Sunday, February 25, 2024

Fringe Review: It’s A Beautiful Day for Brunch and to Arrest the Cops That Killed Breonna Taylor

Who: Afterlife Theatre
What: It’s A Beautiful Day for Brunch and to Arrest the Cops that Killed Breonna Taylor
Length: 30 Minutes
Where: Hamilton Fringe Festival Digital Exclusives
When: July 15-25, 2021
Tickets: From $5 -$20 via the Hamilton Fringe Festival Box Office

When it comes to purposefully developing a cringe comedy, there’s a fine line for creators to tread between hilarity and genuine uncomfortableness. Afterlife Theatre’s It’s A Beautiful Day for Brunch and to Arrest the Cops that Killed Breonna Taylor manages to not only tread this line, but joyfully dance upon it, taking the audience for an enjoyable ride.

A critical and careful examination of the domination of media sensationalism and slacktivism, particularly in light of the #BlackLivesMatter movement, It’s A Beautiful Day presents a montage of short vignettes consisting of well-known headlines, viral Instagram posts and trendy mass emails sent by major corporations to demonstrate a level of caring, and quickly forces the audience to ask whether simply caring is enough when faced with life and death situations. The primary focus of the production becomes the interjecting voices of Roselyne Dougé-Charles, Carly Anna Billings, Liz Whitbread and Patrick Teed which offer historical context (from speeches by Frederick Douglass) cleverly mixed with popular culture, re-emphasizing the show’s point that those with a voice or platform need to use it for action, and not slacktivism.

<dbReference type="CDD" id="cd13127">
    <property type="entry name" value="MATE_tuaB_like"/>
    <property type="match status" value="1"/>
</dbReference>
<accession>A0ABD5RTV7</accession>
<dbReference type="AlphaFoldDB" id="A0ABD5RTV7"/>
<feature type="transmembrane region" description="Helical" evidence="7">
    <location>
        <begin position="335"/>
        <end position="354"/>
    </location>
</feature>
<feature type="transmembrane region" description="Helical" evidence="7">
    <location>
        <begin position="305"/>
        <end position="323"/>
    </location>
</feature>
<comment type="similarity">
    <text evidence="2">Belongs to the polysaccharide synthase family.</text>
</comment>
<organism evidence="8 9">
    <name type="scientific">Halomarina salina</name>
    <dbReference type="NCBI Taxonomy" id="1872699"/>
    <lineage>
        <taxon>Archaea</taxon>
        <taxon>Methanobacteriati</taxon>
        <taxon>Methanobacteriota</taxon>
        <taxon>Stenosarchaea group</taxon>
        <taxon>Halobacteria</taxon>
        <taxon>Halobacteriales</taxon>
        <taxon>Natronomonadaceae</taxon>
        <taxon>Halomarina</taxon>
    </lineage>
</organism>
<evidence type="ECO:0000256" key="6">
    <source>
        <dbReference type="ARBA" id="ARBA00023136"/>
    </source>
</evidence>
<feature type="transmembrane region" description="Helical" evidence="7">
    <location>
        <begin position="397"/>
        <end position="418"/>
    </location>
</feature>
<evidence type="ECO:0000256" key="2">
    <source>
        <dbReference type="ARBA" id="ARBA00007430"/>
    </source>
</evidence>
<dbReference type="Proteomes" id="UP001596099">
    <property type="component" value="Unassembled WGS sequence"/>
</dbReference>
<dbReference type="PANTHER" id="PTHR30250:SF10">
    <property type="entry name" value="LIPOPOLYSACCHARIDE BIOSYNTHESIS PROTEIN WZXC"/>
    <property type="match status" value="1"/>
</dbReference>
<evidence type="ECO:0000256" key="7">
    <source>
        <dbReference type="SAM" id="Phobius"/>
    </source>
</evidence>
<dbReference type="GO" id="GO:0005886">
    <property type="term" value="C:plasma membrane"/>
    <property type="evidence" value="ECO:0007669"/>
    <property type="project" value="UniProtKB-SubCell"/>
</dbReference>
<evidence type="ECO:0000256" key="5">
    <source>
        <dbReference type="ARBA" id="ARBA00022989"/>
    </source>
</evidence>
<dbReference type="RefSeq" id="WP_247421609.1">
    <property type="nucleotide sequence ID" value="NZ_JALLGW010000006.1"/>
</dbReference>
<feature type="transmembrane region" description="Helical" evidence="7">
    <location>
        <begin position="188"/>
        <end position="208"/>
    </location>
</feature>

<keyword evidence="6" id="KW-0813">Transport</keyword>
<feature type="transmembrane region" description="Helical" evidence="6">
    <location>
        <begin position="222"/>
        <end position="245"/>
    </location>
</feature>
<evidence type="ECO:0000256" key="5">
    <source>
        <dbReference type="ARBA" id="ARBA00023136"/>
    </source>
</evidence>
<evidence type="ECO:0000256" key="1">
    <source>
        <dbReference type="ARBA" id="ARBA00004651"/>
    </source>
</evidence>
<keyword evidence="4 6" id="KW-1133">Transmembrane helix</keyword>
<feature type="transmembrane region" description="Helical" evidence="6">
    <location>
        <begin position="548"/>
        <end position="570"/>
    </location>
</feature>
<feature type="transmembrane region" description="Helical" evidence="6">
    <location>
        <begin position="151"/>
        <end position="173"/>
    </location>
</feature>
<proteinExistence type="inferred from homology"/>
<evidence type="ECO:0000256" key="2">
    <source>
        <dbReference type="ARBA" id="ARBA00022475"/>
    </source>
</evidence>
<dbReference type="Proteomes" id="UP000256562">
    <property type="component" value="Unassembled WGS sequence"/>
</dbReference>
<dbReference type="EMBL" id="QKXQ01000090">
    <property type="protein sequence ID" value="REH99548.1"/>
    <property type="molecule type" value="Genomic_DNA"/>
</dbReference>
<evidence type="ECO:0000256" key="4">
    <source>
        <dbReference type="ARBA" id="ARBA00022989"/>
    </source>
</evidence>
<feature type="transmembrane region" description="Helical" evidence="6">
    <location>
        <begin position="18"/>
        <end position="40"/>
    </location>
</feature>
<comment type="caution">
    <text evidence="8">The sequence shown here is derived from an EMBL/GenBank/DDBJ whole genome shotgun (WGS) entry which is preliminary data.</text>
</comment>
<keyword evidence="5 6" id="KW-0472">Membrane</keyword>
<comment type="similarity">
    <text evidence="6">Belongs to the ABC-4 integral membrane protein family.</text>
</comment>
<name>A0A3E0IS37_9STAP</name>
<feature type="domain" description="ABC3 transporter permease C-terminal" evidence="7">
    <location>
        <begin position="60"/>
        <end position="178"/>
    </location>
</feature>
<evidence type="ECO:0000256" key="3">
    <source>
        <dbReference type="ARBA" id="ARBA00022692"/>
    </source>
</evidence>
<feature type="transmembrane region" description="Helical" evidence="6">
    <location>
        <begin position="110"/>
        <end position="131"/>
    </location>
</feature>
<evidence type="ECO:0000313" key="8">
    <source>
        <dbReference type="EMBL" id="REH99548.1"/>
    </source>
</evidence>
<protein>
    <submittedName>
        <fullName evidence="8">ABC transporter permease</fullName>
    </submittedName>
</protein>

It’s A Beautiful Day is well-thought out for a digital medium and considers the attention span and interest of a virtual audience. However, it could use a finer attention to detail in the selection of some of its images and videos, and finer editing, as the theme and central points become repetitive near the end of the production. The finale takes a stark turn away from comedy with a needed, but serious, openly critical monologue at its end, which seems in conflict with the rest of the presentation. Regardless, this is a strong offering from Afterlife Theatre that raises critical questions that should not just be talked about by viewers and performers, but actually acted upon.

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